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"Clear" Air-Travel Pass Data Stolen From SFO

timothy posted more than 6 years ago | from the is-kip-hawley-thetan-clear? dept.

Privacy 379

Kozar_The_Malignant writes "A laptop containing the unencrypted security data for 33,000 travelers using the Clear system was stolen at San Francisco International Airport on July 26, according to CBS5 Television. The Clear system allows travelers who register and pay a $100.00 annual fee to speed through airport security by using a smart card at special kiosks in some airports. TSA has suspended new registrations in the system, which is run by a private contractor, Verified Identity Pass, Inc., a subsidiary of GE. The laptop was apparently stolen from a locked office at SFO. The company has now decided that it might be a good idea to encrypt the data in their systems. They are in the process of notifying customers that all of their personal data, including name, address, SSi number, passport number, date of birth, etc. has been compromised."

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Security theatre (5, Interesting)

BWJones (18351) | more than 6 years ago | (#24481331)

To have a company intimately involved with *security* not apparently able to manage their own security in a manner that protects the country and their customers is a joke. Fine... having a laptop stolen is common enough and I don't fault them, but having unencrypted data of 33,000 of your customers on that laptop is a crime.

  I never liked the idea of handing over private information in the security theatre that our nation has become, but events like this where private companies motivated by the lowest common denominator really get under ones skin. Why the data was stored in unencrypted formats is inexcusable. I don't know what the penalty should be for something like this, but it should be commensurate with the potential damage it could cause.

The whole point of outsourcing information and jobs like this to the private sector is to get the job done better and more efficiently. When the government then has to police these private companies like the TSA is apparently having to now do, the concept is made moot. So.... our options are to continue to live the security theatre with private companies like this or turn the job back over to the government (who's job it to ensure safety of travel and should not have been in the business of verifying identity for air travel anyway).

Or... we could go back to the way things were when I could carry pocket knives on planes. (I also remember when you could carry long guns on planes back in the late 80's/early 90's.)

Re:Security theatre (5, Insightful)

boaworm (180781) | more than 6 years ago | (#24481465)

Yea, and this also brings some interesting light to the issue with "If you have nothing to hide, why don't you want to provide us with your [biometrics|passport|id|*]" argument.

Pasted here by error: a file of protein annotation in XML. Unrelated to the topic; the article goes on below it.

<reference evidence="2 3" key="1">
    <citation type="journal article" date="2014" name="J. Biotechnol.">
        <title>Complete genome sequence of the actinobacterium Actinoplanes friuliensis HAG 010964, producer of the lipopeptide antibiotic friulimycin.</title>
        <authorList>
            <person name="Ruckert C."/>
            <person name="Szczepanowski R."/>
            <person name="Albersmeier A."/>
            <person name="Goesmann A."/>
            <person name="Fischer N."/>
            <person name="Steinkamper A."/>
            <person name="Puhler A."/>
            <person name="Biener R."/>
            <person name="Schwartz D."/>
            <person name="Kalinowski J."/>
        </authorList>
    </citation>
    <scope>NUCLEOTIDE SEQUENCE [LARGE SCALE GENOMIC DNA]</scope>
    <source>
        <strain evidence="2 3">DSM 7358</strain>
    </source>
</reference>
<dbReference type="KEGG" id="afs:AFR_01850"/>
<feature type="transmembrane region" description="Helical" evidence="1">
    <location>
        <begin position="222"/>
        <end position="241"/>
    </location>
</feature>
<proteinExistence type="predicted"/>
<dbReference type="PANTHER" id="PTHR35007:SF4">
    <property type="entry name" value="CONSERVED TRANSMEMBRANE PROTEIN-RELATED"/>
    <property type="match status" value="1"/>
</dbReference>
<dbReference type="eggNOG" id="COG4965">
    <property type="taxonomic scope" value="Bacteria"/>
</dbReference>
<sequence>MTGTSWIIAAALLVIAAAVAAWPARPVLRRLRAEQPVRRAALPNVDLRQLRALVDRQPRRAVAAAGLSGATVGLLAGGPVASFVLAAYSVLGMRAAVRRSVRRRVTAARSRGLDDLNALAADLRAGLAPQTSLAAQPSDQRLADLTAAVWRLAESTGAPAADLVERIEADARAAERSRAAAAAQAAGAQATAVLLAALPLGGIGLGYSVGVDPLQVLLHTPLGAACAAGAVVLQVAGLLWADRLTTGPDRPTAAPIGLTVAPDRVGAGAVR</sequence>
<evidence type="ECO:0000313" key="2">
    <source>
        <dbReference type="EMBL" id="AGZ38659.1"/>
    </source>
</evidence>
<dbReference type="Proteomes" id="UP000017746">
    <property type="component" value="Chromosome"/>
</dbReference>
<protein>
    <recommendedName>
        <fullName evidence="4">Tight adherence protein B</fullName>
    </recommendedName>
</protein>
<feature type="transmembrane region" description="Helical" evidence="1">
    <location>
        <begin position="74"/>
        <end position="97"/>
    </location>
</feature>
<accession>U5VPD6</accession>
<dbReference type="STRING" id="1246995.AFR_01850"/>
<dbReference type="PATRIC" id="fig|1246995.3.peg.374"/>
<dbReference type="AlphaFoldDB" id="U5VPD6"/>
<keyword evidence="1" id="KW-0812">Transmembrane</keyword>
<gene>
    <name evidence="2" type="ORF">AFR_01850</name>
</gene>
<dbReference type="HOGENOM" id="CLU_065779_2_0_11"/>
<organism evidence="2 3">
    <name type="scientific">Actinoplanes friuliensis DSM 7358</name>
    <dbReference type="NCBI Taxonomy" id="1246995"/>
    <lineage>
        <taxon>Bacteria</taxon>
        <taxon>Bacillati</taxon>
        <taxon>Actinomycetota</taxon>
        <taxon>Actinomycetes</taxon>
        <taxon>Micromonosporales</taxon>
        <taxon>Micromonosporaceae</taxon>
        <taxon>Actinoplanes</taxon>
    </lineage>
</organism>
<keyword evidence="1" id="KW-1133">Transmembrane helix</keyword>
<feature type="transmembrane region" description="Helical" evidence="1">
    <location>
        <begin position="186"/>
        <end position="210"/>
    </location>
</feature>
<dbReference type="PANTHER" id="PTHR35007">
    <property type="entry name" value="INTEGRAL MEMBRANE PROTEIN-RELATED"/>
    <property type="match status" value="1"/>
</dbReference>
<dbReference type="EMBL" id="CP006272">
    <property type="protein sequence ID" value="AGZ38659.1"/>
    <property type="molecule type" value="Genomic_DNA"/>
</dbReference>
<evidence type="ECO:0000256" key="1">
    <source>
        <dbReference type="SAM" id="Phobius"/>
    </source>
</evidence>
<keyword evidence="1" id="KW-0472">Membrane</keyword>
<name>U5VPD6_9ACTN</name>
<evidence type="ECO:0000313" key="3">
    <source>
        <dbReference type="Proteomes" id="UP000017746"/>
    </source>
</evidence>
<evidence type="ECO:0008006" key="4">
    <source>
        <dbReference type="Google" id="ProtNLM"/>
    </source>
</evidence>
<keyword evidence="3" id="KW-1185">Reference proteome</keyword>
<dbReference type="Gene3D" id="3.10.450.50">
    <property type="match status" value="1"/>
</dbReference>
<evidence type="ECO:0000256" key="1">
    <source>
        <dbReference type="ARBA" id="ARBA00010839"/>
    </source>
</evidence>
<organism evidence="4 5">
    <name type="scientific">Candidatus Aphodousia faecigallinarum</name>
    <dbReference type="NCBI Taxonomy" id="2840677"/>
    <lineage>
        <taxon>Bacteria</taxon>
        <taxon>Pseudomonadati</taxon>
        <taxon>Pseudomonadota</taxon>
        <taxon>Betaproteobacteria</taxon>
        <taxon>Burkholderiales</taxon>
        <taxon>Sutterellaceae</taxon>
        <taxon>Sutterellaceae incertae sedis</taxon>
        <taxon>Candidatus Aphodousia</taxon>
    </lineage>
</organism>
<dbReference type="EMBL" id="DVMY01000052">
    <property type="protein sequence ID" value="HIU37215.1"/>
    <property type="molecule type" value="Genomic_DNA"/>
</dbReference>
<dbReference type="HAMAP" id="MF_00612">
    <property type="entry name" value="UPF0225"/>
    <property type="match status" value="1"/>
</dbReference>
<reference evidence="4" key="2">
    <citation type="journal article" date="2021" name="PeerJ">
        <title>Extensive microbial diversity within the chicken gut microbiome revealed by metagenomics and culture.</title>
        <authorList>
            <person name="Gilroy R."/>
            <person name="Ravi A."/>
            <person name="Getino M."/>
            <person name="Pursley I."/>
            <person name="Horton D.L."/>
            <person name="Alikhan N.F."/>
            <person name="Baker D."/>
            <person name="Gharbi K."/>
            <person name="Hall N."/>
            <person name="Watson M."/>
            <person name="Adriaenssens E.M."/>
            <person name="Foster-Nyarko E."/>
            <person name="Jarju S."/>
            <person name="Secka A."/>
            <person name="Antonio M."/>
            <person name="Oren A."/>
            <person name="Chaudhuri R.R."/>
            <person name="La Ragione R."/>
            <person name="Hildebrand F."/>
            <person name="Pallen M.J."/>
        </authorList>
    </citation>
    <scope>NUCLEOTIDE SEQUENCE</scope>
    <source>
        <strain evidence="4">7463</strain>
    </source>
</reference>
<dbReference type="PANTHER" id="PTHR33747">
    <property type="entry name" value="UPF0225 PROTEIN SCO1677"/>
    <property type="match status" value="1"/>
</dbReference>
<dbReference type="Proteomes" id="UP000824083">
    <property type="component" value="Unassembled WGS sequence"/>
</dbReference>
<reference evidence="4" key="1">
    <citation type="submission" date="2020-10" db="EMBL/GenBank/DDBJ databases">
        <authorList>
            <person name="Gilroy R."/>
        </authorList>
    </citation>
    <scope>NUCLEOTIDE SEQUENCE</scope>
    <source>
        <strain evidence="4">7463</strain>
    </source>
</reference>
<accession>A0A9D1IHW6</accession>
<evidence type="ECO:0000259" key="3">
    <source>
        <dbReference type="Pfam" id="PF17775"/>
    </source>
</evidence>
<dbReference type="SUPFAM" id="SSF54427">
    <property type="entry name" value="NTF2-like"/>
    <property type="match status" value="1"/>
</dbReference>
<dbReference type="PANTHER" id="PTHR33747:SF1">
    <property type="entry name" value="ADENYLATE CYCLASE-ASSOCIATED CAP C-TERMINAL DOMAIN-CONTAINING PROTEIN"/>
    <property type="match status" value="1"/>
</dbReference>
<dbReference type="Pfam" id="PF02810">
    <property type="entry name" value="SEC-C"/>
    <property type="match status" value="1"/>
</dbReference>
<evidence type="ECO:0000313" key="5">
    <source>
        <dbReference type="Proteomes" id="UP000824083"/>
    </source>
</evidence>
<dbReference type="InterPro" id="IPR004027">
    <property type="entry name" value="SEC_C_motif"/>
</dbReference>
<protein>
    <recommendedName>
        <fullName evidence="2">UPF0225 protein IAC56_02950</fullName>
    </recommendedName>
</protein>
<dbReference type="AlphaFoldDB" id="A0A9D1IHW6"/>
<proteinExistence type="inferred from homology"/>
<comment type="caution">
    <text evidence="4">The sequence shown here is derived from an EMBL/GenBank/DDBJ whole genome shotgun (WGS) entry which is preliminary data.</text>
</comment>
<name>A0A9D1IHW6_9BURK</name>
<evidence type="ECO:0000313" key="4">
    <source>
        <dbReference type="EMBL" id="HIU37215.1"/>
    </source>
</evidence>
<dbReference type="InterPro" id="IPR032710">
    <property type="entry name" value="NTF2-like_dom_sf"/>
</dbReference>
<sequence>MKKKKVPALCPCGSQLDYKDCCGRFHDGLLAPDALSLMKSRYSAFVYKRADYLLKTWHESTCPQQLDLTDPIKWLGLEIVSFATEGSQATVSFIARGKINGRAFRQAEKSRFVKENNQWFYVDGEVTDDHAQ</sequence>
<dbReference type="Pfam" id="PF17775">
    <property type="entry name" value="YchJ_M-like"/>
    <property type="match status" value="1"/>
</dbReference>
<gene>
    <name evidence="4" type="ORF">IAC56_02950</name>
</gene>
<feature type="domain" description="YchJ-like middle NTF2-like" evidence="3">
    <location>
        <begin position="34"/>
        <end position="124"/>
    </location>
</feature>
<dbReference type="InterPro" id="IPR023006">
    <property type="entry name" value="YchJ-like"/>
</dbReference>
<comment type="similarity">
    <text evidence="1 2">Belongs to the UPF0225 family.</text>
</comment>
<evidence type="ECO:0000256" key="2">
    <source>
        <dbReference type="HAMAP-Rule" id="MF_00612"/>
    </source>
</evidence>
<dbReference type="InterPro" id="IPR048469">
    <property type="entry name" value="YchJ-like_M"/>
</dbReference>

Refusing to give away address, email, phones, SSID along with fingerprints is almost considered a crime in itself right now, since if you are not planning on terrorist activities, you don't have anything to hide, have you!?

But here, perfectly innocent people suddenly have all their personal information spread to criminal groups or whoever end up being the buyer of this information.

Scary stuff...

Re:Security theatre (3, Insightful)

BWJones (18351) | more than 6 years ago | (#24481611)

Yeah.... You have nothing to fear except fear itself..... and incompetence. So, just hand your data over to us and we'll verify that you are who you are which really does nothing for national security anyway because there is nothing that prevents someone from getting "cleared", then carrying out a crime later.

Re:Security theatre (4, Funny)

Devil's BSD (562630) | more than 6 years ago | (#24482223)

Refusing to give away address, email, phones, SSID along with fingerprints is almost considered a crime in itself right now

I have no problem giving you my SSID, it's the WPA2 key that I have a problem giving out ;)

Re:Security theatre (0, Redundant)

xeniast (575383) | more than 6 years ago | (#24481521)

well duh !

Re:Security theatre (5, Insightful)

Cruciform (42896) | more than 6 years ago | (#24481579)

The whole point of outsourcing information and jobs like this to the private sector is to get the job done better and more efficiently.

That might be the point for you, but for the government officials there are other points to consider:

1) Who bid the lowest.
2) Will the company chosen contribute enough money to my/our campaign in the future.
3) Is there a way I can profit from my choice of contractor.

The idea that someone would believe a company is chosen for its actual merits is ludicrous.

Re:Security theatre (5, Insightful)

Anonymous Coward | more than 6 years ago | (#24481761)

The idea that someone would believe a company is chosen for its actual merits is ludicrous.

Well, choosing a company based on something abstract like merits is illegal because it's often used to hide #2 and #3. Price is the only consideration you are allowed. Yes, it's stupid, but it's the way the taxpayer demands it be done.

Honestly, do you think larger corporations are any different? Deals are always given to good old boy friends who will give you something later. It's not even illegal, like it is in government.

Re:Security theatre (4, Interesting)

samkass (174571) | more than 6 years ago | (#24482229)

That's only true in the very last stage of bidding on government contracts. The key is to have the requirements written "properly". I put the last word in quotes because every contractor wants their special value-add to be made a requirement of all bid requests-- that way they're always cheapest and win the final bid. By the time the final wording is written into any request for proposals, the winner is usually no surprise.

Mod Parent Informative (0, Redundant)